Theodicy and CPE : exploring the problem of suffering through the stories of Holocaust survivors / Frances Catherine Baur Bickerton
Includes bibliographical references (p. 139-141)
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Electronic version from ProQuest
This thesis describes the theoretical underpinnings, the practical development, and the presentation of two daylong Experiential Didactic Seminars for two groups of Clinical Pastoral Education (CPE) Students at The Center for Holocaust Studies during March 2005. The Seminar was designed to explore this hypothesis: "Because of the uniquely inhuman yet political characteristics of the Holocaust, having an opportunity to hear the stories of Holocaust survivors will deepen the individual CPE student's sensitivity to suffering and his/her understanding of theodicy." The Experiential Didactic Seminar was planned with the help of a Professional Advisory Committee. The CPE Students and Supervisors were invited to the Holocaust Center in order to think about the theological question of theodicy ("Why does a good and loving God allow suffering?") and to develop a greater sensitivity to suffering. By listening to the stories of Holocaust survivors and having an opportunity to question them more personally, the CPE Students had an emotionally wrenching experience encountering those who suffered the horrors of the death camps or lost family members and friends because of the actions of the Nazis. The Holocaust survivors who participated in these seminars did so out of their commitment to prevent genocides from ever occurring again and to decrease all forms of hatred and bigotry including antisemitism, prejudice and intolerance.The Experiential Didactic Seminar consisted of a Pre-Test and a Post-Test, an introduction to the Holocaust, two presentations by survivors to the entire group, small group interactions with survivors, and an hour-long theodicy discussion. The theodicy discussion utilized Elie Wiesel's "A Prayer for the Days of Awe" as well as a Theodicy Grid developed for the Seminar. The Grid looked at four broad understandings of God and God's relationship to human suffering: God as immanent and suffering as purposeful; God, transcendent and suffering, purposeful; God, transcendent and suffering, random; God, immanent and suffering, random. The purpose of Wiesel's Prayer and the Theodicy Grid was to help the CPE Students recognize that others may have different yet valid ways of understanding God and suffering. The CPE Student assessment of the seminar was very positive.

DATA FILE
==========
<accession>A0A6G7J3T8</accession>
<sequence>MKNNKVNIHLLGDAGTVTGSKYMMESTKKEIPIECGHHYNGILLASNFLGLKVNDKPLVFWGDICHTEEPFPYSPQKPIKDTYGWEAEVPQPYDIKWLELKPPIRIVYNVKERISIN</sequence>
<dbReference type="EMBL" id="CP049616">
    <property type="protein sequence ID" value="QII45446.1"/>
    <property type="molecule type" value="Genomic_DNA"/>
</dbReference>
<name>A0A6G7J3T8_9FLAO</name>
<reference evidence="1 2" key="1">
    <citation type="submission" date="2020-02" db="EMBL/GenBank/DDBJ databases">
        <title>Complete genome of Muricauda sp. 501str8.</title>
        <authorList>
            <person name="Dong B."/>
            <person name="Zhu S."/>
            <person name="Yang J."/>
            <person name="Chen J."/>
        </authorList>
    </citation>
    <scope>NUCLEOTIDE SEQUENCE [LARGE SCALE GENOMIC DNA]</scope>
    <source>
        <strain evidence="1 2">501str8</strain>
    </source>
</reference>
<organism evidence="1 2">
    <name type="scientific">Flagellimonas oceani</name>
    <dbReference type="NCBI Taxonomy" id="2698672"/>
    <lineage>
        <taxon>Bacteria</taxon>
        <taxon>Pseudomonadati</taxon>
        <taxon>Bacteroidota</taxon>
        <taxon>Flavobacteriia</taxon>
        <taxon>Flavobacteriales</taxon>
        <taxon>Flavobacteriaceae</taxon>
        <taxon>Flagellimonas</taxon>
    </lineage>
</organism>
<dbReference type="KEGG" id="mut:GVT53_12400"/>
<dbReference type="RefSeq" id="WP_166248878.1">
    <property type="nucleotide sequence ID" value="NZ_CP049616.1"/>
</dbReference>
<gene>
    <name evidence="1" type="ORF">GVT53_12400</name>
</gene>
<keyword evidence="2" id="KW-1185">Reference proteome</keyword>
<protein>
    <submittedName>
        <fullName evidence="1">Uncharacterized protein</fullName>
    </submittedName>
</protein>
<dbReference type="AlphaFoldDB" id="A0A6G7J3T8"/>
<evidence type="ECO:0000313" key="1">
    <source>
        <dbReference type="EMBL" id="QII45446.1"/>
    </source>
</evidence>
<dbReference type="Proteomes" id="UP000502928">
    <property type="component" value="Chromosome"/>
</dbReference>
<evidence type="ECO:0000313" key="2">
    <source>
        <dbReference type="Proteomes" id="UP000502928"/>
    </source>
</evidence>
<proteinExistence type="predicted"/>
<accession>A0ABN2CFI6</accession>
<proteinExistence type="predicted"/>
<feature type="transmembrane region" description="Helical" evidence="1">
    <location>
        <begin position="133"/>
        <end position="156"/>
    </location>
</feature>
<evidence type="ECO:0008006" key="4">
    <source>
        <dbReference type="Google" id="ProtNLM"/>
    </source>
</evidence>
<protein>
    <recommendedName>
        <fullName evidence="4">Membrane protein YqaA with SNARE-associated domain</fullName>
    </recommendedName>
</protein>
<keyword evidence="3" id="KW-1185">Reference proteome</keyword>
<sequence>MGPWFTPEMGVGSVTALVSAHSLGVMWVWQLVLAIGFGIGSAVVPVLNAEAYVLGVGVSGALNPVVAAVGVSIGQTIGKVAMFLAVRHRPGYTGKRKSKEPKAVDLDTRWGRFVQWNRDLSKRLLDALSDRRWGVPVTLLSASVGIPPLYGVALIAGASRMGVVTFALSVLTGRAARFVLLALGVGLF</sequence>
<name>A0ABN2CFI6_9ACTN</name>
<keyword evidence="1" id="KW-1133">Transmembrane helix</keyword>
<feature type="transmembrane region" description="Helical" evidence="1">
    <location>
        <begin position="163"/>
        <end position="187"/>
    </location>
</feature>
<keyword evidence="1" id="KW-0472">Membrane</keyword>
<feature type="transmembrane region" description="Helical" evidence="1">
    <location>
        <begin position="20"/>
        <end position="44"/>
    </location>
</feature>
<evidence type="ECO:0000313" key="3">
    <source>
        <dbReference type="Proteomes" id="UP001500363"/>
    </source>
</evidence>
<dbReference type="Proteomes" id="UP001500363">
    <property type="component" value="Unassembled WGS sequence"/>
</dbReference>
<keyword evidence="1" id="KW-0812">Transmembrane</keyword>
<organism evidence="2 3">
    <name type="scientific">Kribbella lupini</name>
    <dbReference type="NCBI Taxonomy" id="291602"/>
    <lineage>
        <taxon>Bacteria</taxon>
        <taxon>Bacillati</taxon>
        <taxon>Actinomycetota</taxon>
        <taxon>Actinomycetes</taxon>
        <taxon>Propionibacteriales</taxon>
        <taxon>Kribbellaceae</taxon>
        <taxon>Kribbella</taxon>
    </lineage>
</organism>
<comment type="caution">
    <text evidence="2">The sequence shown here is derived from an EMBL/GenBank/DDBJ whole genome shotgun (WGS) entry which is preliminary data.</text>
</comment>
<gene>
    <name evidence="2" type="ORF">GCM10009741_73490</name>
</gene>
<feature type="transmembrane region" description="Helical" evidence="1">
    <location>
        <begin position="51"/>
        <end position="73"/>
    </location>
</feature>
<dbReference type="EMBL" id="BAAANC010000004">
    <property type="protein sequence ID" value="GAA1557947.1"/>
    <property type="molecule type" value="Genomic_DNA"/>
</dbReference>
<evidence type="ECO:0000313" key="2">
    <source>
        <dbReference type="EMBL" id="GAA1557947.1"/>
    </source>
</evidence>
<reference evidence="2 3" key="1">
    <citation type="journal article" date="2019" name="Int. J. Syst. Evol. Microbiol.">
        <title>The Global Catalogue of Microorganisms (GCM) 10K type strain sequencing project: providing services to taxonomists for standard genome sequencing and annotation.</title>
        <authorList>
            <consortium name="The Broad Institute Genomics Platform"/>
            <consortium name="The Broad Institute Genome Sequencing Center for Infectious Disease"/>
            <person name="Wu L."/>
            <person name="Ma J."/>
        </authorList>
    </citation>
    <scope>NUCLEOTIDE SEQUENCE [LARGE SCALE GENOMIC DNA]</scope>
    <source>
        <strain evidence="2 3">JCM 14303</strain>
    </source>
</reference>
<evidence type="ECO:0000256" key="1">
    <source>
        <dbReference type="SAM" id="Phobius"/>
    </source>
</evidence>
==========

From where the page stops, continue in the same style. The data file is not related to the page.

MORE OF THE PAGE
Record last modified: 2018-05-18 16:19:00
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